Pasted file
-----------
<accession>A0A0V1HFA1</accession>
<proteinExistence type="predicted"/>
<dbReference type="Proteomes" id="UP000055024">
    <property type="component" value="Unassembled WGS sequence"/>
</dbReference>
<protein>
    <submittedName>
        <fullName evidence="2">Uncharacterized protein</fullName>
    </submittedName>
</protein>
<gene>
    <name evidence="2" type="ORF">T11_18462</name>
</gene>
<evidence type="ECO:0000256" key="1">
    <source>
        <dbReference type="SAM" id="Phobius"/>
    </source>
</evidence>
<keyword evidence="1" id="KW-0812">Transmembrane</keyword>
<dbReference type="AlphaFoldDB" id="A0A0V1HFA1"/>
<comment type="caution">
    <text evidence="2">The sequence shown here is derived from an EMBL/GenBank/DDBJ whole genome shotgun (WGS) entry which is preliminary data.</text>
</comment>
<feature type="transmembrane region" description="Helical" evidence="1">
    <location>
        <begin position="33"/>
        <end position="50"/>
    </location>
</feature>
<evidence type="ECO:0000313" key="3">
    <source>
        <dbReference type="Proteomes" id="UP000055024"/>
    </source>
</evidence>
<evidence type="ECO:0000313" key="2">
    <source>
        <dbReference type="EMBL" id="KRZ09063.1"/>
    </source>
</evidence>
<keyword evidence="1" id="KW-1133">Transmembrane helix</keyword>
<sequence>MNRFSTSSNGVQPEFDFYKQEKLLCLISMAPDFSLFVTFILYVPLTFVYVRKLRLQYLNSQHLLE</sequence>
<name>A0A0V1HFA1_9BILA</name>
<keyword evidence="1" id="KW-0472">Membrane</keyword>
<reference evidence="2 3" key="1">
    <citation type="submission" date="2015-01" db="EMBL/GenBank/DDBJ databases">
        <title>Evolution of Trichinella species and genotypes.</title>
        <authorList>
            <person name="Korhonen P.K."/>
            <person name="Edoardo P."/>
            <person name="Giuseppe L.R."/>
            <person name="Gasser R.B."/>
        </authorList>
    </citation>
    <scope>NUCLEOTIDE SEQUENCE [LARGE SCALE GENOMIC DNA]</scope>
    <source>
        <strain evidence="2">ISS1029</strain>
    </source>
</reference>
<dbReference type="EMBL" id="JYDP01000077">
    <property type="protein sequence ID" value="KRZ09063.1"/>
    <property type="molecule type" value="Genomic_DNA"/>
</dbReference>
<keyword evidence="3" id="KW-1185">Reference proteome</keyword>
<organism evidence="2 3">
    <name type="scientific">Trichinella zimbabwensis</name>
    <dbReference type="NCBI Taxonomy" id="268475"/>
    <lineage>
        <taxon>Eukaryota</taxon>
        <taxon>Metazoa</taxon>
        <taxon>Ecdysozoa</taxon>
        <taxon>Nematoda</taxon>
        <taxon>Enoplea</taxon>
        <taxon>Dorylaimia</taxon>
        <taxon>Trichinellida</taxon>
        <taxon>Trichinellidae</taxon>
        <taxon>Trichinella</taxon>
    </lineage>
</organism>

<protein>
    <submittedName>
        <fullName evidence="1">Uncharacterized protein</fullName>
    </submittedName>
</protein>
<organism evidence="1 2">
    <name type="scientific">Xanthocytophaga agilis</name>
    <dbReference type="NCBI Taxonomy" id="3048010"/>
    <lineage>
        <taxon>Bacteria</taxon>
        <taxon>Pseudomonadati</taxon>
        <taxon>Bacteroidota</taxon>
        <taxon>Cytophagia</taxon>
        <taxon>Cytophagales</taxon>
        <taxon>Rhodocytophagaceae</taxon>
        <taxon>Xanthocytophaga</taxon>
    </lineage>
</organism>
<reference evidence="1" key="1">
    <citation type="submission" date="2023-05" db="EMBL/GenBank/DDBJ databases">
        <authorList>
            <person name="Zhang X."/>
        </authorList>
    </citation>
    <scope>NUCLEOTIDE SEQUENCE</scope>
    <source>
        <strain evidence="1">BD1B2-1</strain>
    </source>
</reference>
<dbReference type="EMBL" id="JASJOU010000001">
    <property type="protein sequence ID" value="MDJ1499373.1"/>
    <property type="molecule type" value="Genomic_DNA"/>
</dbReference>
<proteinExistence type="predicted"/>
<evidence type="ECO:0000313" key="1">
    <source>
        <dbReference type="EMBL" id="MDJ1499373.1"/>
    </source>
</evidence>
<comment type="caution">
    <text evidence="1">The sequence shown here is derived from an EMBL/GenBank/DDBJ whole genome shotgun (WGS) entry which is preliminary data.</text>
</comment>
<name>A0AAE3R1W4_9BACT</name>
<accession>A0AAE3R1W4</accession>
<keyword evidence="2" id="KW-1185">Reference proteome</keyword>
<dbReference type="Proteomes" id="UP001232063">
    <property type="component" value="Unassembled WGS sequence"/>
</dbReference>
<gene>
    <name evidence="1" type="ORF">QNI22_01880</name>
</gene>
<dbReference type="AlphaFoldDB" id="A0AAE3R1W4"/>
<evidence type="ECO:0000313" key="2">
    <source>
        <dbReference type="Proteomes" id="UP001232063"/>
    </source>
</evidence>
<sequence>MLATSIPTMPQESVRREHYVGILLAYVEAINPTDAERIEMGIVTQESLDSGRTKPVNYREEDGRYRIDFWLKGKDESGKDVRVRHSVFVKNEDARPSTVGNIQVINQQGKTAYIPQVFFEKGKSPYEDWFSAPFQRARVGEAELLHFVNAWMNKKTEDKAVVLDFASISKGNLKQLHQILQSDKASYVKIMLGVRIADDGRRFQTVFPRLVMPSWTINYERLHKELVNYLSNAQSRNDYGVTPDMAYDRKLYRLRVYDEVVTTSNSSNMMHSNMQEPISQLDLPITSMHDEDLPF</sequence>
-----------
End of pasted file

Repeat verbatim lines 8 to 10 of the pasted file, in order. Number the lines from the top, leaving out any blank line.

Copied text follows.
        <fullName evidence="2">Uncharacterized protein</fullName>
    </submittedName>
</protein>